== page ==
Namazi ban na sakaa…

Mohamedarif Suleman (Dar es Salaam, Tanzania)

The advent of the ICT revolution has undoubtedly placed the world at a very unfamiliar and exciting threshold, where there is so much knowledge around for everyone to pick and utilise to their advantage and for the benefit of humanity in general.

One of the greatest engines of this phenomenal growth has been the technology of the internet and its various offshoots such as email, instant messaging and other media applications.  When the technology first came, it was slow and expensive compared to today.  Of course, arguably most of the expensive nature of the service is still attributed to profiteering rather than a true reflection of supply -demand.

We regularly hear elders speaking in dismay about why, despite the presence of so much knowledge today, there is still difficulty in understanding of concepts or in maintaining, for example, body health.  50 years ago, one could lay the blame on unavailable knowledge, but today things are different.  You can pick any simpletone and if he has gone through a medical case in his family, he will give you a verbose and accomplished sermon about the processes involving diagnosis, cure and treatment from appendix to cancer.

The question that therefore lurks in the mind is why then we all still have issues using the knowledge we have.  Let me explain.  In Dar es Salaam, the most fascinating things in outdoor foods is the barbeque.  Travellers to Dar will tell you that if you did not taste these, you have not been to Dar.  But save for established houses, there are also several other street vendors whose mishikaki’s (dubbed thumni thumnis for the fifty cent coin size) are a great delicacy, until you see the hygiene issues with eating at such joints.  Each person, having bought his number of sticks, smoothly glides the bite sized grilled meat through his actively salivating mouth, then hands back the stick to the seller, who immerses this in a bucket of water, mostly unchanged for long hours, and in some cases, days.  Visitors, even from other advanced countries, don’t mind having it, in fact drool over it, inspite of the fact that in their own homeplace they are very picky about clean places.  Dar also has one of the world’s most haphazard sewerage and waste water system, that snakes along old routes, now overcrowded and eventually burst out into the streets.  It is not uncommon to see streams of murky water along main passage ways in the city.  Yet, you may find crowded places on the sides where food sellers are doing good business.  Something as senseless as this, you would wonder.  Yet, no knowledge is of help.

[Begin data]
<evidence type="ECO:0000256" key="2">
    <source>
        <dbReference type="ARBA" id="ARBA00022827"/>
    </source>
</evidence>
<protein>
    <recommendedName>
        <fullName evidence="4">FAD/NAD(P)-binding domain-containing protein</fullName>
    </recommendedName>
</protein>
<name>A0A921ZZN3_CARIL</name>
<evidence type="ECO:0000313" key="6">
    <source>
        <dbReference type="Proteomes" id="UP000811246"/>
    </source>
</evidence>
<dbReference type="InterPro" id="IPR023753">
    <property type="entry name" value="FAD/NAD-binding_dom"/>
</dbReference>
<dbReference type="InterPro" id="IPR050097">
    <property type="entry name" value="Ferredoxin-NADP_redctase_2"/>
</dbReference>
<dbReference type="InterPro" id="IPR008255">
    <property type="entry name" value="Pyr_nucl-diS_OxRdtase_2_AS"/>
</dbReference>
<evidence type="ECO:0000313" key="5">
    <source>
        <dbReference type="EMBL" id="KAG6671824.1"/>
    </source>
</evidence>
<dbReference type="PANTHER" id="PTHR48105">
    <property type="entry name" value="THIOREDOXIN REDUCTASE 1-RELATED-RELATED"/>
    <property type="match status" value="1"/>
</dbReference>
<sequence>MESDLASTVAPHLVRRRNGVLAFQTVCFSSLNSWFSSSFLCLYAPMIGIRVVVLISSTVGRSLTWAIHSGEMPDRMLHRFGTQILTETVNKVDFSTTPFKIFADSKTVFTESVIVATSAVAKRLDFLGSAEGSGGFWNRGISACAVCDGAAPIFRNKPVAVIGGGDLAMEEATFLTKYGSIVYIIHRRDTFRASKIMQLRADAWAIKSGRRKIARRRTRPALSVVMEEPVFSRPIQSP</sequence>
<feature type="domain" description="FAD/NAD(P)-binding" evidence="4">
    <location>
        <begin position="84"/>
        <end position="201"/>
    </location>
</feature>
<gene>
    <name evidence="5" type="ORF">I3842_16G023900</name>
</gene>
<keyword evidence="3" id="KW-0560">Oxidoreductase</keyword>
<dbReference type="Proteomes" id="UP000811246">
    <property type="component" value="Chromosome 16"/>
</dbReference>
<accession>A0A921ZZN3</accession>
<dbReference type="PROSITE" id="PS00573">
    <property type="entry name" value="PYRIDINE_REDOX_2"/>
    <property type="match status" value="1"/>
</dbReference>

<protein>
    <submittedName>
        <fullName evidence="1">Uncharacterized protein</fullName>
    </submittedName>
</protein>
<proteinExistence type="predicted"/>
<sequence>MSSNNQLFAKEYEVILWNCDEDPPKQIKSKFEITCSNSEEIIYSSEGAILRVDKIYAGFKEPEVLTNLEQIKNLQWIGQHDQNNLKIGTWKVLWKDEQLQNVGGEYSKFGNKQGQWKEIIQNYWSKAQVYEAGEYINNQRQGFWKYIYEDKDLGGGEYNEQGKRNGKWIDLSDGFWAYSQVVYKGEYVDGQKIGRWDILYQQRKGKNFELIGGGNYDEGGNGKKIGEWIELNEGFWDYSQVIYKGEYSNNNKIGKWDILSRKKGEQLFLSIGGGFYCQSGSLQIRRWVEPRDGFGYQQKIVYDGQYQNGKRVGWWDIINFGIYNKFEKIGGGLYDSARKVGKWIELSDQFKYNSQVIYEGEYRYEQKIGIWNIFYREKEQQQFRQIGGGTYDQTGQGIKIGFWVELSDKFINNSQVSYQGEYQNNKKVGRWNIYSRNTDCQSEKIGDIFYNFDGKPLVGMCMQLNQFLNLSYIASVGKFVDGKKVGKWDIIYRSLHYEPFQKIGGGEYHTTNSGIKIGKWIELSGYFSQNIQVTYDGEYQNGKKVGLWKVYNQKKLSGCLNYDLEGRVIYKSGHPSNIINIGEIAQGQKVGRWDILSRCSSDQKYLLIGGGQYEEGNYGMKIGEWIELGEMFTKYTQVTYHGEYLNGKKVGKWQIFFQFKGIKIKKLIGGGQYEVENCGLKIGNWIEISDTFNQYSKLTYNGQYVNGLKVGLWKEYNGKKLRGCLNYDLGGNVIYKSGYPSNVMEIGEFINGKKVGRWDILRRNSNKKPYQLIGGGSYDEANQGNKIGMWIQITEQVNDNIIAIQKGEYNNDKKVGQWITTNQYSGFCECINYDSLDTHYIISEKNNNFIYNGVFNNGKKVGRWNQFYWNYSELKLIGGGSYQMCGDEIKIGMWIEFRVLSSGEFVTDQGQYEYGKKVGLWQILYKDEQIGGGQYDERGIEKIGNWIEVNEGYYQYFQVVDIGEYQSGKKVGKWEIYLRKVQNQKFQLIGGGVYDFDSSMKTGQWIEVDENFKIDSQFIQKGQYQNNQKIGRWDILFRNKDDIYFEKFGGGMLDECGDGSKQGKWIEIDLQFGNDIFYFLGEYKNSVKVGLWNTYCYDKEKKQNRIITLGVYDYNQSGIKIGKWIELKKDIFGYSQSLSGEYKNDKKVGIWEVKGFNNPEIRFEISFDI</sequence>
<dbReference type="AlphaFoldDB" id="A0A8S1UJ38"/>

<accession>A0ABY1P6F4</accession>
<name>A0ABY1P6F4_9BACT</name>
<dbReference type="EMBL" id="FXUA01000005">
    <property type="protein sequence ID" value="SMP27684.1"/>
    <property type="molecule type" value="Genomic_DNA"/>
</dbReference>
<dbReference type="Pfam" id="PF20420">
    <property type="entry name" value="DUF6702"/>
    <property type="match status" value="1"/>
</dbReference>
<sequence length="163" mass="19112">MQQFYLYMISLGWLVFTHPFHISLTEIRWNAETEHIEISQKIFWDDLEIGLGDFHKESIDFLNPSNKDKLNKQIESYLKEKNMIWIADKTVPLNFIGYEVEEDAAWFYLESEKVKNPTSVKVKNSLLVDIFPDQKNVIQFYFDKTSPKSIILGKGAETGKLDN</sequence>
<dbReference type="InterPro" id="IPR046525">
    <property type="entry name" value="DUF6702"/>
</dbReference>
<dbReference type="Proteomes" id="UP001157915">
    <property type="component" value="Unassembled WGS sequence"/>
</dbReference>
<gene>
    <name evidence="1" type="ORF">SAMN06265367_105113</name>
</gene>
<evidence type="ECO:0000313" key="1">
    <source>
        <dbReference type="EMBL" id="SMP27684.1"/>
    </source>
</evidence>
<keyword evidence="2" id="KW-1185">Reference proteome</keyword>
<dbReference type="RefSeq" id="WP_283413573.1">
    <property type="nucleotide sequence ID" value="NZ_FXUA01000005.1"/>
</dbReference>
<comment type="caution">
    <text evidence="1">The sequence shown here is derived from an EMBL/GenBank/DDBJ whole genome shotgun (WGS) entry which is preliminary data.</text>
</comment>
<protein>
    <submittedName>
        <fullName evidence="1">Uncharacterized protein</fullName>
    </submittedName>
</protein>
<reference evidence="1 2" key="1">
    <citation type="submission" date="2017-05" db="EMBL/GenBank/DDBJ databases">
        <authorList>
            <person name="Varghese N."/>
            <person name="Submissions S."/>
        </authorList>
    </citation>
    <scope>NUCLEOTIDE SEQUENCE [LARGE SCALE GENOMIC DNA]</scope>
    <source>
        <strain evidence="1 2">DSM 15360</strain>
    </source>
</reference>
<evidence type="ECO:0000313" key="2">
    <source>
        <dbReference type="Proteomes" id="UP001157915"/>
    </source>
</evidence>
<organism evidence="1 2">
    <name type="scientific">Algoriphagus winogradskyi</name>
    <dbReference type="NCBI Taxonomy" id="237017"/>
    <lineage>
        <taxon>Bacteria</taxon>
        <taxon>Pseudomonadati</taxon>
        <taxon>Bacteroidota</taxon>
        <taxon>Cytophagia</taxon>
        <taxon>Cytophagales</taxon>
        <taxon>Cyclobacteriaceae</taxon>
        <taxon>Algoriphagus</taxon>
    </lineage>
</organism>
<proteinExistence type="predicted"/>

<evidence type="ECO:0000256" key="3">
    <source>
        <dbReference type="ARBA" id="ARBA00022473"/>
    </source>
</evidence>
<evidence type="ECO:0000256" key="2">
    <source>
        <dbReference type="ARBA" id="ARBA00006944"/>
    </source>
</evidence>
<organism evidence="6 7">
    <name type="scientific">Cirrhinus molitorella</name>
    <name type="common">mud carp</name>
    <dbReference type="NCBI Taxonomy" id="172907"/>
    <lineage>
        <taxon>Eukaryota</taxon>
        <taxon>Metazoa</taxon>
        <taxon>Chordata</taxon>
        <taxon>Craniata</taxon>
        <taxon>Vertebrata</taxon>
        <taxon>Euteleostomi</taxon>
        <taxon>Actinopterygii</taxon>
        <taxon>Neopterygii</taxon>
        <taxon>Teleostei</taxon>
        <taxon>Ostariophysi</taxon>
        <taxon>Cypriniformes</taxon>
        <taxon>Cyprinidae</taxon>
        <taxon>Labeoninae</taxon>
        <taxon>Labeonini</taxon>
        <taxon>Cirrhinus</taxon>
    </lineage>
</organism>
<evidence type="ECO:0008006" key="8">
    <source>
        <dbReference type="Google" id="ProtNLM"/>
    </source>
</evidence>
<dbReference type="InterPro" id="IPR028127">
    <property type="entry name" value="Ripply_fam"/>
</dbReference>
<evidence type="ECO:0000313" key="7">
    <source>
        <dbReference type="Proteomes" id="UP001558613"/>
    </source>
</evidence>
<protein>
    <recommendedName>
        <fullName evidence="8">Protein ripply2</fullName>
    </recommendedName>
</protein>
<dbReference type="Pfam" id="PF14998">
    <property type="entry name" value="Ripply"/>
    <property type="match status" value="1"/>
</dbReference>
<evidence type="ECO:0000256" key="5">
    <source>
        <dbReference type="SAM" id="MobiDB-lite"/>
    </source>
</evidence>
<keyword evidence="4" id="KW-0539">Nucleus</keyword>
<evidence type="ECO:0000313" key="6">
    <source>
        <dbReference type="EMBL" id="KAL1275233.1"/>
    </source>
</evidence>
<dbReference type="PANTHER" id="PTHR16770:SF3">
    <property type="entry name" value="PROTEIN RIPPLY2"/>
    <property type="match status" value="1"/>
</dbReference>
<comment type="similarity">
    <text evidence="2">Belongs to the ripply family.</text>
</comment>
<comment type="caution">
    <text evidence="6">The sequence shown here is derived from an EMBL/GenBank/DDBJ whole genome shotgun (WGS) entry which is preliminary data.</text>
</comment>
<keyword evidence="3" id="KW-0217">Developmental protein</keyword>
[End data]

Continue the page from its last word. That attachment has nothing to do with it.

Many such things are happening all over the world, where most of us are bargaining the better of two options, which may not necessarily be a good one after all.

Young people are today a force to reckon with.  They have a much higher disposition to knowledge and  awareness, yet most of it is superficial.  They are a force to reckon with as far as economics are concerned, but because their social development is not keeping pace, they are ultimately going to create more chaos in society.  Sample this advice from a marketing journal: Of all the generations born on Earth, the current youngsters are the biggest Blabbermouths. If they don’t like something, its going to go straight to Facebook, twitter or any other social networks. In fact, people ask online whether they should watch a movie or not. So if you don’t deliver your promises while targeting youngsters, be ready to watch your brand fall online. And once that happens, it will be difficult to rise up.

Here again, you see knowledge of ICT – but limited to rumour mongering and spread of ill about others all in the name of reviews and references to help others.  Another popular use is to find scandal and to post it.  In the groups I belong, for instance, each time you ask for something of knowledge to be discussed, you are met with jokes or silence.  A joking generation.  What does Allam Iqbal say about them: